The Five dockers - Bernie Steer, Vic Turner, Tony Merrick, Cornelius Clancy and Derek Watkins - had been tried (in their absence) by the new court and ordered to desist. Their union, the Transport and General Workers union (T&GWU), refused to recognise the court, but at the same time had not given official approval to the dockers’ campaign.
The dispute itself had its origins in the claim by dockers that some large depots around the docks area were using cheap labour to do work that belonged to the dockers under the terms of the National Docks Labour Scheme, which had been introduced after World War II.
What happened next, after the Pentonville 5 were dumped in jail, truly shocked the government and shattered its plans (for a while) to limit and then break the power of organised labour. Dockers round the country stopped work and all the major ports came to a standstill, an action that historically had always struck fear into governments because of the stranglehold on imports and exports that this represented.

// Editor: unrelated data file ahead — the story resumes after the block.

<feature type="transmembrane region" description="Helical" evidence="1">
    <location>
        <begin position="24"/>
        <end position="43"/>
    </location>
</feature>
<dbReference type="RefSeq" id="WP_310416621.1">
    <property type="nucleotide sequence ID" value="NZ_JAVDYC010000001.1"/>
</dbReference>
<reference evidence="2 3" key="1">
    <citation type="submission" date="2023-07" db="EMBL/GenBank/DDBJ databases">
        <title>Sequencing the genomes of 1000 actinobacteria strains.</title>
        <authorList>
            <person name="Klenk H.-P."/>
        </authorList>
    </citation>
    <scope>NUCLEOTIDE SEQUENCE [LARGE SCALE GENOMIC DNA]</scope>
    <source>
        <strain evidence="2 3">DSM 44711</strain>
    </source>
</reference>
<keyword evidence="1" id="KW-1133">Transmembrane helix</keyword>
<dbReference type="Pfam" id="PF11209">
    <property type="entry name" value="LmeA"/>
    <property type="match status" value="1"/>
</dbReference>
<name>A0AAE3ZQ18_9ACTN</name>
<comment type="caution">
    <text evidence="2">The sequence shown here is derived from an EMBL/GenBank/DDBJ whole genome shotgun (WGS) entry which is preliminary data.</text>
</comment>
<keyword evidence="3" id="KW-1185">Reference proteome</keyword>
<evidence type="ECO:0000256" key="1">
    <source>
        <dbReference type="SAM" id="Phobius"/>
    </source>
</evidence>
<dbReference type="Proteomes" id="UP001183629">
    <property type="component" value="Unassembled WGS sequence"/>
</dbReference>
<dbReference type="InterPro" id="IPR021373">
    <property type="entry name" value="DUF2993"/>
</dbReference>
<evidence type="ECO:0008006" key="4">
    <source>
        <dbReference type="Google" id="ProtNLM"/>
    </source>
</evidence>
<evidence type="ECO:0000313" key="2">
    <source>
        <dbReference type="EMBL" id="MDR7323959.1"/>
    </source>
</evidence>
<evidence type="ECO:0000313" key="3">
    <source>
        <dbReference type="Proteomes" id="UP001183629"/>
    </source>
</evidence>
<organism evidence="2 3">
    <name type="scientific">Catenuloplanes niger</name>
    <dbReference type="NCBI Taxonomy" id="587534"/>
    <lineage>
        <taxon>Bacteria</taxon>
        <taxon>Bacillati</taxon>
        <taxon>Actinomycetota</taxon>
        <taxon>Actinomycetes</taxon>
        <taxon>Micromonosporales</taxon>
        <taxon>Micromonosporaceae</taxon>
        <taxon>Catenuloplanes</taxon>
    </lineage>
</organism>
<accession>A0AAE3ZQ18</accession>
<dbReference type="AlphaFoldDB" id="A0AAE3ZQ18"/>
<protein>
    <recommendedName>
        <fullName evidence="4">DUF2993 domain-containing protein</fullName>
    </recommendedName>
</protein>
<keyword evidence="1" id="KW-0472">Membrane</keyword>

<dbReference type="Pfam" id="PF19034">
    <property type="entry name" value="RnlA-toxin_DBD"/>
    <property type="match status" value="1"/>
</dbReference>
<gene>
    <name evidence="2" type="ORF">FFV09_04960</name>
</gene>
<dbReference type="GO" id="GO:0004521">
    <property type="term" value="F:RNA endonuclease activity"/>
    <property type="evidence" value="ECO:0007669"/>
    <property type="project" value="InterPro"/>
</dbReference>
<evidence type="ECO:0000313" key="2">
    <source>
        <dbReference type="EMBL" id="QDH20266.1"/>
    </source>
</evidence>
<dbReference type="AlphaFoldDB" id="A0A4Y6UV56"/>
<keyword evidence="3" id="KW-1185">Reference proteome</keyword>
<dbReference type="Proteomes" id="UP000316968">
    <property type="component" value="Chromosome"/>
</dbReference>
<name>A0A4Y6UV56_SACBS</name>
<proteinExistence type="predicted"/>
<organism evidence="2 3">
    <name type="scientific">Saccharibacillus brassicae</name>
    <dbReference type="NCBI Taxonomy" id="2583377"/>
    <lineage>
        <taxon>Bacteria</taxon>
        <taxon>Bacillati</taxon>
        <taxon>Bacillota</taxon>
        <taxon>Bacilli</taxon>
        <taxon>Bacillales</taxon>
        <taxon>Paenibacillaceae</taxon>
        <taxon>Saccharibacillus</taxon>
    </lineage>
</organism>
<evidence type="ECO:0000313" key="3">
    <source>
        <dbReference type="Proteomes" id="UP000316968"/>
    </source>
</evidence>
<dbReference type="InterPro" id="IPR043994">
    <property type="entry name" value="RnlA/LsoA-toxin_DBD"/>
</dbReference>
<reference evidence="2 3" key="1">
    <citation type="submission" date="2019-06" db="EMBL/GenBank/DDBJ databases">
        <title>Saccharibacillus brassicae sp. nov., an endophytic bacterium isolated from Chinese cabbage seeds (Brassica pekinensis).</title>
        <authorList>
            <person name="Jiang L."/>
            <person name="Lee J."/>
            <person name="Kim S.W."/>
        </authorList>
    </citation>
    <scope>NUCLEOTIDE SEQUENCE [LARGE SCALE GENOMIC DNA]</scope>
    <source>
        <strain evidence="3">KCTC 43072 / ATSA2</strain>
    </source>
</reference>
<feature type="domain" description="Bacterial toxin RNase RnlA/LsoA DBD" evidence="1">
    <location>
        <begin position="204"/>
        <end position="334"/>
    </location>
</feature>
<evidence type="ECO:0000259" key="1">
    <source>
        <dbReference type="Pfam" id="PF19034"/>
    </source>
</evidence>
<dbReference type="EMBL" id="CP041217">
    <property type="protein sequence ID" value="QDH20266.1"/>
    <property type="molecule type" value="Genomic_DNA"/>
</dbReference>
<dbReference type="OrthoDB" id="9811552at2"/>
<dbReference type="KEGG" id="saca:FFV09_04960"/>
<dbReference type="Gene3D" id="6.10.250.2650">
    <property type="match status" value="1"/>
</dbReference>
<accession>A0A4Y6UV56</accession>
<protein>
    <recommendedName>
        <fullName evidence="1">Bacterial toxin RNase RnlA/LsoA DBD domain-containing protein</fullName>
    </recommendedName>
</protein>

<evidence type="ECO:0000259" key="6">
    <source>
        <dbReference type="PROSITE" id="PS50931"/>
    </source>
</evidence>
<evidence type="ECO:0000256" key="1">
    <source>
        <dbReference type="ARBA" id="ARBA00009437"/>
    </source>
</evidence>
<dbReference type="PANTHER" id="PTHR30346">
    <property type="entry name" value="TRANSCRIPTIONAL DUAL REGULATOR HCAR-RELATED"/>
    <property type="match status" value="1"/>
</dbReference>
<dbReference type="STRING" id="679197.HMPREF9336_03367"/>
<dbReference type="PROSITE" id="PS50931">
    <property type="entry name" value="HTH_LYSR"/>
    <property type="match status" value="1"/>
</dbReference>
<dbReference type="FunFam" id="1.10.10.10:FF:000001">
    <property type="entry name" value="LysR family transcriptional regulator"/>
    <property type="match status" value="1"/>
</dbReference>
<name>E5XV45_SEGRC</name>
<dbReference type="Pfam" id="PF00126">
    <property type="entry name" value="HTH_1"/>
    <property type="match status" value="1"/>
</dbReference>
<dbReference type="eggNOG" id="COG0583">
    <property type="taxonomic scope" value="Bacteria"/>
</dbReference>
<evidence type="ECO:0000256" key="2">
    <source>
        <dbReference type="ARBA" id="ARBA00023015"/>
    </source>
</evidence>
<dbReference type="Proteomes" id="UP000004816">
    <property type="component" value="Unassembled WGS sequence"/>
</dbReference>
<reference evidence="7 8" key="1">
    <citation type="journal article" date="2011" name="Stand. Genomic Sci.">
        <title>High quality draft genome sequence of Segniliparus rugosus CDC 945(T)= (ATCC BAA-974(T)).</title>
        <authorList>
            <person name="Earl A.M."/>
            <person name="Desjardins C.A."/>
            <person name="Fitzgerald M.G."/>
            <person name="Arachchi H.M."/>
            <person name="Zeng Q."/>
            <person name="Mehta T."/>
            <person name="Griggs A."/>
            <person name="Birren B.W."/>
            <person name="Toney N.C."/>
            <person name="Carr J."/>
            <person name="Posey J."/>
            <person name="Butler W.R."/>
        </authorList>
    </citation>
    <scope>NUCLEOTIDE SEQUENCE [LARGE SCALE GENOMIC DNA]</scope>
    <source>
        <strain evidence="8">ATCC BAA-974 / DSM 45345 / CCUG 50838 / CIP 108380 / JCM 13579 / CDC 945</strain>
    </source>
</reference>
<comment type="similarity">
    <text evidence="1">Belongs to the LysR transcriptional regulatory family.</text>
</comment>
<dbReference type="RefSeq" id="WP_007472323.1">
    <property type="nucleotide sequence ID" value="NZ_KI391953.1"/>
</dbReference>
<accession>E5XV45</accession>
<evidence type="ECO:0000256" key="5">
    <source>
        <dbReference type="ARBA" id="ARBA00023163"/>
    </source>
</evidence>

But the action did not stop there. Fleet Street printers came out and most newspapers did not appear, and a series of rolling strikes started, with miners, Heathrow Airport workers, car workers, all poised to join in. Finally, after days of silence, and more in a bid to control the spontaneous walk-outs than to lead them, the TUC called for a one-day general strike for July 31. The previous and only General Strike in Britain had taken place in 1926, and had resulted in a great betrayal of the miners by the TUC leaders.